186,180 research outputs found

    Love in the Stacks: Popular Romance Collection Development in Academic Libraries

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    This article begins to define the core collection of Popular Romance Studies, and discusses the likelihood of academic libraries allocating monetary funds for collecting in this discipline when universities do not have a major program to support in the area. An analysis of Library Science literature shows the justifications librarians use for why they do or do not collect popular culture materials, such as romance novels and films. Multiple arguments are presented for how popular romance should be classified within collections when libraries acquire material in this field. Finally, recommendations are made regarding how best to assure ongoing access to resources that are valuable to this discipline

    Relations between librarians and romance readers: A Missouri survey.

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    Romance novels have traditionally been derided in academic literature and while recent LIS literature has been supportive of romance, previous articles indicated considerable disdain for the genre. Criticism raised in the literature suggests that romance readers are less educated than other women and that romance novels portray women as passive recipients of men's actions. Do public librarians subscribe to these attitudes? In order to find out, we surveyed public librarians in the State of Missouri to gauge their attitudes and beliefs about romance novels and romance readers.Post-printIncludes bibliographical references

    Color in context: psychological context moderates the influence of red on approach- and avoidance-motivated behavior.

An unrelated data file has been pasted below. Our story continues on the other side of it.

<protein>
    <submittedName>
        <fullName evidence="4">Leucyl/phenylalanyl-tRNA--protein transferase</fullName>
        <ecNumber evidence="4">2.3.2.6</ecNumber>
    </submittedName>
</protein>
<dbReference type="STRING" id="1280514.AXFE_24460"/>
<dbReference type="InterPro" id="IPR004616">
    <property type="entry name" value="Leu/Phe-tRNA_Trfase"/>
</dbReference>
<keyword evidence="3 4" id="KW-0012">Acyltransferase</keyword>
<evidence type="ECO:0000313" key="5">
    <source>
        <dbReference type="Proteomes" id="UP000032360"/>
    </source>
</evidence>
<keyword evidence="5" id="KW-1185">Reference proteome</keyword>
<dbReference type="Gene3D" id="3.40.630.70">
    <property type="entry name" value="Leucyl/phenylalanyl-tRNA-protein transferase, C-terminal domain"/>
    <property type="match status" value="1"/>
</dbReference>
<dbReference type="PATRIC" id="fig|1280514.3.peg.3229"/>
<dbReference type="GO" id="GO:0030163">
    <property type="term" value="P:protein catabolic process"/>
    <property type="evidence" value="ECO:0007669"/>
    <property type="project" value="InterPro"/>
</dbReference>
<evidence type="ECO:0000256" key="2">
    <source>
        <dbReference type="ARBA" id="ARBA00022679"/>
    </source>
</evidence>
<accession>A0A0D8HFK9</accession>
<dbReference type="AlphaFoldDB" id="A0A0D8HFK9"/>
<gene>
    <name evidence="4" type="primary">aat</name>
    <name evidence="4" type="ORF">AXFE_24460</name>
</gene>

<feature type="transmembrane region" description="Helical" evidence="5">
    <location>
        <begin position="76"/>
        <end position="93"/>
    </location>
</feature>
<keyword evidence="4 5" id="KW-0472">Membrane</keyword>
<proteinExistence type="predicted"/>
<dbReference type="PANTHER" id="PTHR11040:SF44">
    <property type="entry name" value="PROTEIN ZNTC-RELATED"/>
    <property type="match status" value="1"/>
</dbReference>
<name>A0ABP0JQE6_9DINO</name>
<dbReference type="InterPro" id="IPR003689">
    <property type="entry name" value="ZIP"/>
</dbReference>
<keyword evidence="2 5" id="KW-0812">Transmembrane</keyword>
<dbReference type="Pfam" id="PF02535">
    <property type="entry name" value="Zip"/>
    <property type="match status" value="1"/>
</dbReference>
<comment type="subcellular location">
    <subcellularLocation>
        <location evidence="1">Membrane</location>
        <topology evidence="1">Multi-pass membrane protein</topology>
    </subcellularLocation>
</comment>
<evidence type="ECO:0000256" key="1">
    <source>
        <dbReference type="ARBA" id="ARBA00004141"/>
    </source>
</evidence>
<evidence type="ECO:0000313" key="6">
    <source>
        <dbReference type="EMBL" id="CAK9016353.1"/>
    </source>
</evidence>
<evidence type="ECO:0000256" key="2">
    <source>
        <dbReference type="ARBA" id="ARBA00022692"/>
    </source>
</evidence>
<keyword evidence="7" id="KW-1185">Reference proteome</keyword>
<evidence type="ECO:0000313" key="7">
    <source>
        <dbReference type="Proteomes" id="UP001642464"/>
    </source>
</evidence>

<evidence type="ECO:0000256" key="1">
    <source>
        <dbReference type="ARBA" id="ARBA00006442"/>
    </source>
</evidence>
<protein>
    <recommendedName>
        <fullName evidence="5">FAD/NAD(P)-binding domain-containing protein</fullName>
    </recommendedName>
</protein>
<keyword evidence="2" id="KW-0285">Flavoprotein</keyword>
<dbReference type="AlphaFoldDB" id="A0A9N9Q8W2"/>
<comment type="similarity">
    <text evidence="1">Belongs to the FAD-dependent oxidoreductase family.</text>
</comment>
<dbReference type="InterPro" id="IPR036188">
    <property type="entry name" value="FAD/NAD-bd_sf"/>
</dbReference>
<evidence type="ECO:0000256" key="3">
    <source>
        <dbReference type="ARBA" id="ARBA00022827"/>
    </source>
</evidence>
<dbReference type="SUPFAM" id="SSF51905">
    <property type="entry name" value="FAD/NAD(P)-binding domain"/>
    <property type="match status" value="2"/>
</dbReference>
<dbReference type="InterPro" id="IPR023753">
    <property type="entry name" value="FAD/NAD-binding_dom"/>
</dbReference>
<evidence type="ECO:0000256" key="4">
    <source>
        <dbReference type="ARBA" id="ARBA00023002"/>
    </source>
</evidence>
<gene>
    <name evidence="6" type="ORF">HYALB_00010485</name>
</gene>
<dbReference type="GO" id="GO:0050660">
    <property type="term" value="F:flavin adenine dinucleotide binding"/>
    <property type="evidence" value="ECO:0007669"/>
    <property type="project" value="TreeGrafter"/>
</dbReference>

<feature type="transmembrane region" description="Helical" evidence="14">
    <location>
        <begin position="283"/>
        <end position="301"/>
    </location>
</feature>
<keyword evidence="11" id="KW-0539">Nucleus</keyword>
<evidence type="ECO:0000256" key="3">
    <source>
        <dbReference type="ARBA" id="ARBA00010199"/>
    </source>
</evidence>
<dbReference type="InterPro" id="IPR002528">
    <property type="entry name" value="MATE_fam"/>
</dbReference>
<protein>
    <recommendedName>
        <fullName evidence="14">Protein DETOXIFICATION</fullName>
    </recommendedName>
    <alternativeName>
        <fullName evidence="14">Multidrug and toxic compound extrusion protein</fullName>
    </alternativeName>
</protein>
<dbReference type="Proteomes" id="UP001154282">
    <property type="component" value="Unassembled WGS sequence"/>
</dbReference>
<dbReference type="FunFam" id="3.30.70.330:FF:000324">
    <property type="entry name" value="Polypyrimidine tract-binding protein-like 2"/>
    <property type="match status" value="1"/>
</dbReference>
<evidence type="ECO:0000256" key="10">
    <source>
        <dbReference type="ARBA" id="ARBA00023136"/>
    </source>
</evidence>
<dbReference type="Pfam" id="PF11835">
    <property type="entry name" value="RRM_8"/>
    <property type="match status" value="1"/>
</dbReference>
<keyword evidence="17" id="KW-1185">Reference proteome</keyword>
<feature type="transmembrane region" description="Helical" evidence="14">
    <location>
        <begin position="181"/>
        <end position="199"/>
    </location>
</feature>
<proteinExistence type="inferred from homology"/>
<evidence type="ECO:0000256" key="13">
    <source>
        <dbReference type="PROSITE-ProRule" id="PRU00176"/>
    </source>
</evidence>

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    A basic premise of the recently proffered color-in-context model is that the influence of color on psychological functioning varies as a function of the psychological context in which color is perceived. Some research has examined the appetitive and aversive implications of viewing the color red in romance- and achievement-relevant contexts, respectively, but in all existing empirical work approach and avoidance behavior has been studied in separate tasks and separate experiments. Research is needed to directly test whether red influences the same behavior differently depending entirely on psychological context. The present experiment was designed to put this premise to direct test in romance- and achievement-relevant contexts within the same experimental paradigm involving walking behavior. Our results revealed that exposure to red (but not blue) indeed has differential implications for walking behavior as a function of the context in which the color is perceived. Red increased the speed with which participants walked to an ostensible interview about dating (a romance-relevant context), but decreased the speed with which they walked to an ostensible interview about intelligence (an achievement-relevant context). These results are the first direct evidence that the influence of red on psychological functioning in humans varies by psychological context. Our findings contribute to both the literature on color psychology and the broader, emerging literature on the influence of context on basic psychological processes

    Romance novels in American public libraries : A study of collection development practices.

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    In library literature, the collection of romance novels has produced a fairly vociferous debate that has not surrounded other genres. However, there is relatively little in the literature that examines current practices. The authors conducted a national survey, asking libraries how they acquired romance novels for their libraries, what their proportional expenditures were for romance, and the extent of their romance collections. Responses suggested that libraries in general have sizeable romance collections. Some libraries do indeed have smaller collections and spend little or no money on the romance genre. Little is known about public libraries’ collection development practices for any genre, and these results help fill that gap in the library literature. Results also suggest that library and information science education, beyond supporting leisure reading, ought to emphasize the roles that leisure reading serves for readers.Post-printIncludes bibliographical references